Our Kind of Cruelty by Araminta Hall
Paris Echo by Sebastian Faulks
The Parking Lot Attendant by Nafkote Tamirat
Pieces of Her by Karin Slaughter
Promise by Minrose Gwin
Red Clocks by Leni Zumas
Severance bt Ling Ma
So You Want to Talk About Race by Ijeoma Oluo
Some Trick: Thirteen Stories by Helen DeWitt
Sugar Land by Tammy Lynne Stoner
Sunburn by Laura Lippman
Tangerine by Christine Mangan
There There by Tommy Orange
Transcription by Kate Atkinson
The Unforgotten by Laura Powell
Varina by Charles Frazier
Vox by Christina Dalcher
Waiting for Eden by Elliot Ackerman
What Luck, This Life by Kathryn Schwille
When They Call You a Terrorist by Patrisse Khan-Cullors
White Houses by Amy Bloom
The Witch Elm by Tana French
You Think It, I'll Say It by Curtis Sittenfeld

Bearbeitet: Dez. 22, 2018, 10:46am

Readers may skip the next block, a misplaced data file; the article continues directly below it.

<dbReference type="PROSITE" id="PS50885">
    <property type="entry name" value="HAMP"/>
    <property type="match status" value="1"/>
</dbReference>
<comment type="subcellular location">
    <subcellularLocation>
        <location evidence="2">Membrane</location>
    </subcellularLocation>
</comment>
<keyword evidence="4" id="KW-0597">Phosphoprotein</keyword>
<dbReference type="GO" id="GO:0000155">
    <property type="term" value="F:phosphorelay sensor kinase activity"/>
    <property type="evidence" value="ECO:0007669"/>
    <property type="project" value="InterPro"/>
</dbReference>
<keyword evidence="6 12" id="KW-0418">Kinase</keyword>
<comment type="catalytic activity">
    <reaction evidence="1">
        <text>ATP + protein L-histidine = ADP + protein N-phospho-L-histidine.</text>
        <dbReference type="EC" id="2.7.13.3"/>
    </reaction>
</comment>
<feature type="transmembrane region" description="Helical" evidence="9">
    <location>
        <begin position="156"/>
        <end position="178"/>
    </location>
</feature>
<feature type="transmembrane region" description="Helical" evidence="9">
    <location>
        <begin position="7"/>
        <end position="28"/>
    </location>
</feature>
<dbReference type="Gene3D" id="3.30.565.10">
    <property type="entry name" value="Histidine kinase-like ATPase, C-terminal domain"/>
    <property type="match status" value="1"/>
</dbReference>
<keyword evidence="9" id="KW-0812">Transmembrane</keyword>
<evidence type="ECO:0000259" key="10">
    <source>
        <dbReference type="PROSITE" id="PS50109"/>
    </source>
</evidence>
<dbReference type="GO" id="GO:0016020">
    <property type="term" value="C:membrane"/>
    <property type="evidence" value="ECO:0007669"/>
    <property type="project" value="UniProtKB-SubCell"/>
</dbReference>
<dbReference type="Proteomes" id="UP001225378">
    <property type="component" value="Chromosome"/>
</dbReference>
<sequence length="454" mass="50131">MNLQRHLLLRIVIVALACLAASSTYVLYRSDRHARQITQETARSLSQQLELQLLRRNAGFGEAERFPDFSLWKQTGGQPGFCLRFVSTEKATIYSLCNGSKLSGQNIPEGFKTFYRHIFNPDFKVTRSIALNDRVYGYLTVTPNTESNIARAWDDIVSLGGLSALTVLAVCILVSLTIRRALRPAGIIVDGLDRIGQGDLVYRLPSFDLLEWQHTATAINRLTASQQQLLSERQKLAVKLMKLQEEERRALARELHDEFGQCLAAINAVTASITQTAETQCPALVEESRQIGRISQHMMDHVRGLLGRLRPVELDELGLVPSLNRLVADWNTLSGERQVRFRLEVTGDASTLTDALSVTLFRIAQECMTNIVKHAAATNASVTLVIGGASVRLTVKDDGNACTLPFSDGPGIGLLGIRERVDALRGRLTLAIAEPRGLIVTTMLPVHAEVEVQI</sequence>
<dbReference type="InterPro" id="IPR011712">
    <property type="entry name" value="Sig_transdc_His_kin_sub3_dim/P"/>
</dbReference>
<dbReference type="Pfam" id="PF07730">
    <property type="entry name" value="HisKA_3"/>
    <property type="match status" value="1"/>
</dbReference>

Books Arranged by the Nationality of the Author

Create Your Own Visited Countries Map

Pola Oloixarac (Savage Theories)

Martha Batalha (The Invisible Life of Euridice Gusmao)

Kate Atkinson (Transcription)
Belinda Bauer (The Facts of Life and Death)
Lucy Caldwell (Multitudes)
Lee Child (The Midnight Line)
Rachel Cusk (Kudos)
Sebastian Faulks (Paris Echo)
Lindsey Fitzharris (The Butchering Art)
Robert Galbraith (Lethal White)
Araminta Hall (Our Kind of Cruelty)
Sophie Hannah (Keep Her Safe)
Gail Honeyman (Eleanor Oliphant is Completely Fine)
Sophie Kinsella (My (Not So) Perfect Life)
Hari Kunzru (White Tears)
Jon McGregor (Reservoir 13)
Fiona Mozley (Elmet)
Maggie O'Farrell (I Am, I Am, I Am)
Sarah Perry (Melmoth)
Laura Powell (The Unforgotten)
Tom Rachman (The Italian Teacher)
John Webster (The Duchess of Malfi)

Iain Reid (Foe)
Richard Wagamese (Indian Horse)

Ling Ma (Severance) (country of birth)

Édouard Louis (The End of Eddy)
Leila Slimani (The Perfect Nanny)